Writer pokes big holes in pro-abortion ideology

During the last decade or so, pro-lifers have worked to defeat the central pro-choice claim that abortion is necessary to women’s health and well-being. We’ve uncovered medical data revealing the short-term and long-term damage caused by abortion to a woman’s body. We’ve brought to light stories of women who have regretted their abortions. And we’ve spent considerable time and treasure giving women in crisis the practical tools necessary to bring their unborn children to term—since most women experience the abortion right as anything but the boon to women that feminists often claim it is. The once-ridiculed notion that one could be both pro-woman and pro-life has finally made its mark.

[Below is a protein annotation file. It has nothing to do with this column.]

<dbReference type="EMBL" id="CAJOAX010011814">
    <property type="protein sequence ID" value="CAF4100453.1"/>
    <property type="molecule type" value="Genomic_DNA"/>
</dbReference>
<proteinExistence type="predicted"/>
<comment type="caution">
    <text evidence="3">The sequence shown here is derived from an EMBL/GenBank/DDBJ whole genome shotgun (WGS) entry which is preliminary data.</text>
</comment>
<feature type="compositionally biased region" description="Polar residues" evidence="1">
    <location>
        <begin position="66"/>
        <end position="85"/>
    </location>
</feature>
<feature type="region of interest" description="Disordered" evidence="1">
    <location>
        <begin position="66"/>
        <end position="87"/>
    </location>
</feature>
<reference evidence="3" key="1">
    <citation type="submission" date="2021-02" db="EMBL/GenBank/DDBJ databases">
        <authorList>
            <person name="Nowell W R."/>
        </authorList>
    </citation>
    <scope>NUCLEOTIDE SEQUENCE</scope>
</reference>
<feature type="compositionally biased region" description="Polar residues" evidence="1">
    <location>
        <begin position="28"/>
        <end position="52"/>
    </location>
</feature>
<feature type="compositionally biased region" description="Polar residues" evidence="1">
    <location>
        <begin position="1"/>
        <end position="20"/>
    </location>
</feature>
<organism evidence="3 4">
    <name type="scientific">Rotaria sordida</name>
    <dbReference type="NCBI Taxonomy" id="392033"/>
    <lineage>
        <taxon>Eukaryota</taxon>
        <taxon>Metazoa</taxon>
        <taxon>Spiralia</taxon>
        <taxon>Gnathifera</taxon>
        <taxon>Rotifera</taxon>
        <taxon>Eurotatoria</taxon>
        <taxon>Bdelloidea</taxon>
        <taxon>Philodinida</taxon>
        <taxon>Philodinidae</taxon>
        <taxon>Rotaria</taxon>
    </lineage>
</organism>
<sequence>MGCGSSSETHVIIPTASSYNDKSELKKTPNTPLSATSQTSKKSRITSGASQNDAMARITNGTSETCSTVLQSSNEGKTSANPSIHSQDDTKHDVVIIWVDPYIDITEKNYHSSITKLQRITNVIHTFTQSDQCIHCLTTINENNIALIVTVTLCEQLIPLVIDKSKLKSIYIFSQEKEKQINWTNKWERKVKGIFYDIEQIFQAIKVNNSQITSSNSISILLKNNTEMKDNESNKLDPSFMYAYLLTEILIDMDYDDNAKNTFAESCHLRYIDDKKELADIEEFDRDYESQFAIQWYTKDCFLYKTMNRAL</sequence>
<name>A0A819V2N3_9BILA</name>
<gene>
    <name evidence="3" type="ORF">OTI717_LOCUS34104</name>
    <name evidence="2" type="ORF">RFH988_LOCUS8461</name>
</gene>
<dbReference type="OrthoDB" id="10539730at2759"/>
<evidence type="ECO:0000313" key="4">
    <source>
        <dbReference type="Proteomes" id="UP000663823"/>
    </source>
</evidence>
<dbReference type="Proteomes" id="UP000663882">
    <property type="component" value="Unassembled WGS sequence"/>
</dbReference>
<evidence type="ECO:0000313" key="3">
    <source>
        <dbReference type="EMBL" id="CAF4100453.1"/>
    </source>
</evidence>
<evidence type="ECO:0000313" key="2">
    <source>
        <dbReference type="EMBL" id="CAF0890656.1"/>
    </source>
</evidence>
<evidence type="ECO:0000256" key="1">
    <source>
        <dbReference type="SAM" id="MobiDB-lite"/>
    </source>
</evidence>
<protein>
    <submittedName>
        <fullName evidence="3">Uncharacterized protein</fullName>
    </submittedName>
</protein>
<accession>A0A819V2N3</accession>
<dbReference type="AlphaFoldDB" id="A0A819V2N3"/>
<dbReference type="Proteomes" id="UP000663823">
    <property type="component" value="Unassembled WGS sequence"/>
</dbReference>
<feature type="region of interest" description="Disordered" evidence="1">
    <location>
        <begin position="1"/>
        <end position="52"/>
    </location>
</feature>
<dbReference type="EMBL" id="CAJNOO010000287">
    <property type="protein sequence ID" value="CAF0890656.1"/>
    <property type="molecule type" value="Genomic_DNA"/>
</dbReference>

Yet, despite the gains pro-lifers have made in this regard, pro-choice feminists still adhere to another set of arguments entirely, arguments that resound in a popular slogan: “get your hands off my body.” In this view, because women, rather than men, get pregnant, a pregnancy forced by abortion restrictions signifies a basic gender inequality that no practical, pro-life social supports can alleviate, no matter what the medical data (which they still consider questionable) say about abortion’s aftermath. Indeed, “forced” pregnancy, for the most radical of pro-choice scholars and jurists, amounts to something akin to military conscription. As Justice Harry Blackmun wrote in his opinion in Planned Parenthood v. Casey nearly twenty years ago, “[Abortion restrictions] conscript women’s bodies into [the service of the State], forcing women to continue their pregnancies, suffer the pains of childbirth, and … provide years of material care.”

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